Interview on CNN Saturday Morning
April 29, 2006
TONY HARRIS, CNN ANCHOR: Dr. Dean's his mind totally clear since he's on high alert this morning as he joins us. In this age of cell phones, blogs, instant messaging and the rest, the Democratic party is rolling back the clock to get their message out. It's a grassroots effort. Volunteers are going door to door today talking to voters about the issues coming up in this fall's mid-term elections.
Democratic National Committee Chairman Howard Dean is leading the charge, and he joins us from Charlotte, North Carolina.
Dr. Dean, welcome.
HOWARD DEAN, CHAIRMAN, DEMOCRATIC NATIONAL COMMITTEE: Thanks for me having out. I'm glad Keith Richards didn't get hurt too badly.
HARRIS: Well, maybe. We need to update that story, I'm sure. But thanks for your time this morning.
I have to ask you, this feels a little bit like a throwback campaign, going door to door like this, particularly from a man whose presidential campaign really embraced the new technology. Talk us to about this.
DEAN: Well, we think that -- we want to be everywhere and we're in all 50 states now. We're starting to win elections in places like Mississippi and Alabama and Utah, conservative states. We think that if the American people know what we stand for, and given what the Republicans have done to the country, that they'll ask us to control the House and the Senate again in 2006.
So we have this door hanger, which has the six points of the Democratic agenda on it. It will be on a million doors by the end of today. I will talk -- we hope to talk to a million people. We're going to knock on a million doors in every single state. And I'm here in Charlotte, North Carolina, to do some of that myself.
HARRIS: Well, let me ask you, when folks open the door today -- and you're starting in North Carolina; that's a red state, if I remember correctly -- when folks open the door, what are you going say?
DEAN: I'm going say we're here to talk to you a little bit about the Democratic party and what we believe. And what we believe is pretty clear. Honesty and openness in government. American jobs that will stay in America. Strong national defense based on telling the truth to our citizens and our soldiers. A health care system that works for everybody, just like 36 other countries have.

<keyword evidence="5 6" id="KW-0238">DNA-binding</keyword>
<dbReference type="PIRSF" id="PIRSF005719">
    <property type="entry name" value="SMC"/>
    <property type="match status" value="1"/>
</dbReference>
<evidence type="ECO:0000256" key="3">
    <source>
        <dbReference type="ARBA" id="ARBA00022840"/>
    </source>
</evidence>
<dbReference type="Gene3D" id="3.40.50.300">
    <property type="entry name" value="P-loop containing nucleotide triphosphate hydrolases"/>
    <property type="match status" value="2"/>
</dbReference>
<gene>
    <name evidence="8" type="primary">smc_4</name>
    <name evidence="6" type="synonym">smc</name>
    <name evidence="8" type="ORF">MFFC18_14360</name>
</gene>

I mean, these are agenda items that really make a difference to the American people. Gas prices. I mean, the president's been in office for five years, and we've seen this coming. The Iraq situation obviously makes that worse. But what really I think makes Americans mad is that Republicans gave away $16 billion of our taxpayer money to the gas companies. This is ridiculous. And we've got to get an administration that has more sympathy with ordinary America, ordinary working Americans.
HARRIS: Well, let me follow up on that. We're at a place now where gas prices are at a point where folks who are on a fixed income are really, really beginning to feel the pinch of this. Let's assume that Democrats win either the House or the Senate or perhaps both. What then becomes the Democratic plan?
DEAN: Well, I think that you'll see -- first thing you'll see is rolling back all of the tax breaks that the Republicans have given to the oil companies. There's no reason to give federal money, our taxpayers' money, to the tune of $16 billion to oil companies. I'd like to use that $16 billion to make it easier on ordinary Americans to drive their cars. And I think we can do that.